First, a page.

"QuakeQuiz proves that a metaphor can be adopted without being beaten to death; simple illustrations, reminiscent of airplane safety pamphlets, bring each earthquake safety scenario to life." —juror Stacey Mulcahy
"Clean design, smooth animation and easy navigation are only part of what makes this a great project. Its ability to deliver useful information in a fun manner is impressive; visitors learn without knowing it." —juror Edward J. Heinz Jr.
Overview: QuakeQuizSF was developed as an unconventional and engaging way to teach San Francisco residents and visitors about what to do at the exact moment of an earthquake. It also provides tips about how to prepare for earthquakes and what to do just after a major earthquake has occurred. A unique and highly-stylized graphic interface lets visitors explore six distinct San Francisco environments—including the beach, a restaurant and an office tower—through an intuitive, self-guided and self-paced tour that allows them to prioritize and visit the environments that are most relevant to their lives.
• The site has successfully reached a generation less-inclined to pick up and read brochures.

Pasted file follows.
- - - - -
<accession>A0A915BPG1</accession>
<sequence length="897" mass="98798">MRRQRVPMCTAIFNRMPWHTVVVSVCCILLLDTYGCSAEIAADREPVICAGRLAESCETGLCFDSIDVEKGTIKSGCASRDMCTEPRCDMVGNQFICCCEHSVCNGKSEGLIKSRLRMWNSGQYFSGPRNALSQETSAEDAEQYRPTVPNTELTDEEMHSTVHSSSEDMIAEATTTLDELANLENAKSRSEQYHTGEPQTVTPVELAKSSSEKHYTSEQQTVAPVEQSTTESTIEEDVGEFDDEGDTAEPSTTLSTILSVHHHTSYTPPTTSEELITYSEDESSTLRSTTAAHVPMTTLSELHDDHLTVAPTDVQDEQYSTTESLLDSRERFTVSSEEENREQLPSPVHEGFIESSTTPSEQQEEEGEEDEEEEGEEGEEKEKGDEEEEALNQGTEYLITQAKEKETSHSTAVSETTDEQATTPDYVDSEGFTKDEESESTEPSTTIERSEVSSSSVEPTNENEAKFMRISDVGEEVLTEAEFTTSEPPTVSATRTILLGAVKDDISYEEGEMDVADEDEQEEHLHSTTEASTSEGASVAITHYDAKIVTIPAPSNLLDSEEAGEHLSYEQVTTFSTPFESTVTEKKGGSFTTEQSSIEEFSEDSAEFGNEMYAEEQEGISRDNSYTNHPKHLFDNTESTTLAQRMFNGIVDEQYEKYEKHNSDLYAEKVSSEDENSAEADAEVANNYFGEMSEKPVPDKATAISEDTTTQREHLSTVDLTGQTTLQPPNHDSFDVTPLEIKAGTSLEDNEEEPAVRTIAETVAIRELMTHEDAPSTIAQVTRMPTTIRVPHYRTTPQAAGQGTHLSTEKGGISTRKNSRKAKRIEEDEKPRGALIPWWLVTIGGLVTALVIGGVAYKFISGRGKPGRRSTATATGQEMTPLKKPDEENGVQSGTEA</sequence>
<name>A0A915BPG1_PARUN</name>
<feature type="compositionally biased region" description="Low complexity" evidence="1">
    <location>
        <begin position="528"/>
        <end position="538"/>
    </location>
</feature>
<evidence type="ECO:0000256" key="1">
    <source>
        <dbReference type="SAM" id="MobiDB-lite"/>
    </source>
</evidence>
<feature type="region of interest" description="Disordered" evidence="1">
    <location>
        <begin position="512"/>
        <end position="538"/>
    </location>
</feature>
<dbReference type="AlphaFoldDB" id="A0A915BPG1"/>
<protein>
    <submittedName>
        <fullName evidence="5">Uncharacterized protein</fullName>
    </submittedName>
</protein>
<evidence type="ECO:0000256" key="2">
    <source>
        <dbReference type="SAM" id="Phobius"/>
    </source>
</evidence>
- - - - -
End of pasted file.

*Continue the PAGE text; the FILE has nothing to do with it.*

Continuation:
• With a marketing budget of zero, the site has averaged over 5,000 unique visitors per month since its launch in October 2008.
• QuakeQuizSF has been viewed in more than 300 California cities and 98 countries around the world.
Comments by Ben Davis:
Was the topic/subject of the project a new one for you? "In 2006, our parent firm, Words Pictures Ideas, developed a disaster preparedness campaign and a Webby Award-winning site called 72hours.org that provided institutional knowledge on the topic. However, QuakeQuizSF represented a broad departure for our firm and our client. Before starting we reached agreement with the client that we would have complete creative control. To the client's credit, they stuck to that agreement; they didn't see the site until a week before launch and requested no substantive changes. The result is an inspired product that stands out sharply within the public safety genre."
Is the audience you were targeting a particularly difficult one to reach? "People tend to block out information about earthquake preparedness (and other frightening aspects of daily life). Our goal was draw people in with strong graphics, gentle humor and an engaging interface. Also, with a shoestring development budget and no marketing budget, we needed a site that people would want to share with friends and relatives. Given these challenges, the site has enjoyed amazing success."